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How to Stop Enabling by Taking a Good Look at Jesus
I have a natural tendency to enable. One reason is because I grew up in the home of an alcoholic. When you are surrounded by those with addictions, it’s natural to want to cover it up and excuse the behavior. However, by doing so, we enable the addict to continue his or her harmful behavior.
It’s always been difficult for me to discern the difference between enabling someone and being Christlike toward them. Isn’t serving someone enabling them? And Christ called us to serve others. Isn’t loving them unconditionally enabling them? And Christ calls us to love and forgive others unconditionally.
I didn’t understand the difference until I took a good look at Jesus in Scripture. Jesus did not enable others to continue in their sin or dysfunction. He empowered them to change.
Enabling someone’s rude, inconsiderate, or dysfunctional behavior is not loving. Enabling is not synonymous with patience and other fruits of the Spirit. Enabling a person’s bad or unhealthy behavior is ignoring the issue and allowing them to continue it. Enabling always leads to drama, which can result from pent-up anger and bitterness.
The only drama Jesus participated in was the dramatic glorification of His Father.
My friend Brenda, a mom who ministers to others, reminded me of something about Jesus’ character when it came to not being an enabler:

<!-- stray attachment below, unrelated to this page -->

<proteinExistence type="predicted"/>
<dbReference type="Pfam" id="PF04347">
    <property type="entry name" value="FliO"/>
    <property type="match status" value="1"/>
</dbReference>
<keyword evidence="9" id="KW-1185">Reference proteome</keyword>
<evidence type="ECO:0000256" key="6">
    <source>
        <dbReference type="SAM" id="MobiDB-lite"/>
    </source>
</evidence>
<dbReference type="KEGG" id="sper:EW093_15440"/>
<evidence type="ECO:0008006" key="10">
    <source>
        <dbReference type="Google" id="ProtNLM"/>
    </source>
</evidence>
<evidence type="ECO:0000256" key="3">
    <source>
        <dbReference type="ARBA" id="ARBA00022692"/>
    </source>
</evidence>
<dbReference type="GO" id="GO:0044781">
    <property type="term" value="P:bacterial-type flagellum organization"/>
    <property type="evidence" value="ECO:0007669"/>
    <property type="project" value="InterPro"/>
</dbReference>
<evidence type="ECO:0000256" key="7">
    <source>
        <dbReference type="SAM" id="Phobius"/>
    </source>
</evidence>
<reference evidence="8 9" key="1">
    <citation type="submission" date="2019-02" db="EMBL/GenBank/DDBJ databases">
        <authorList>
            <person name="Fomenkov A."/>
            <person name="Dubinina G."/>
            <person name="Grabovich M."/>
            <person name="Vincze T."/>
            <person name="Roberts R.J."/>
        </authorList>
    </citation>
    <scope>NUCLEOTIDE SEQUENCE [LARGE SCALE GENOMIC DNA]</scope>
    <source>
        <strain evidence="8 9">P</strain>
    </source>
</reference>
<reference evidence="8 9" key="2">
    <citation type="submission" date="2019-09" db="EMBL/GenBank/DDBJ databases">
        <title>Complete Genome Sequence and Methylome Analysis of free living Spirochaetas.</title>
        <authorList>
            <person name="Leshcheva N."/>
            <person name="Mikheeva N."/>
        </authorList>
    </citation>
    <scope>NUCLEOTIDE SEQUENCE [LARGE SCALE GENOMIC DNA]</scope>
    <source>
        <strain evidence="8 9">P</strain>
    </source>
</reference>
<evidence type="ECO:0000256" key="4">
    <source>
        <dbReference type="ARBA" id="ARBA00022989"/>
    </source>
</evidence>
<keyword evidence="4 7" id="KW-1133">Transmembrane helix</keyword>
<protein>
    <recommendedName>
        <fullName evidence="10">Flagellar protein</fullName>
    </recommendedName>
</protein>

Christ often drew the attention of a lot of people as He moved about in ministry, and we have several examples of times when the people left once their emotional or physical needs were met (or sometimes unmet). It’s interesting to me that He never sought to chase them down (enabling drama). Instead, He left them to go their own way, even telling His disciples at one time to shake the dust off their sandals and move on to the next town. In some ways, this is a great visual for us when we encounter drama.
Brenda is right. Some people want help when it comes to drama in their lives, but others don’t. So don’t chase them down. Some people want to vent, but you don’t always need to be the one to hear it. Some people want to bring others down; don’t be the one they pull down. Others want a partner in crime or complaining. Don’t volunteer.
A Prayer for Discernment
Lord, please give me discernment about who should have the bulk of my time and how to limit my time with those who simply add drama to my life. May I be to those drama-filled people a breath of fresh air and an inspiration of how to live for You rather than myself.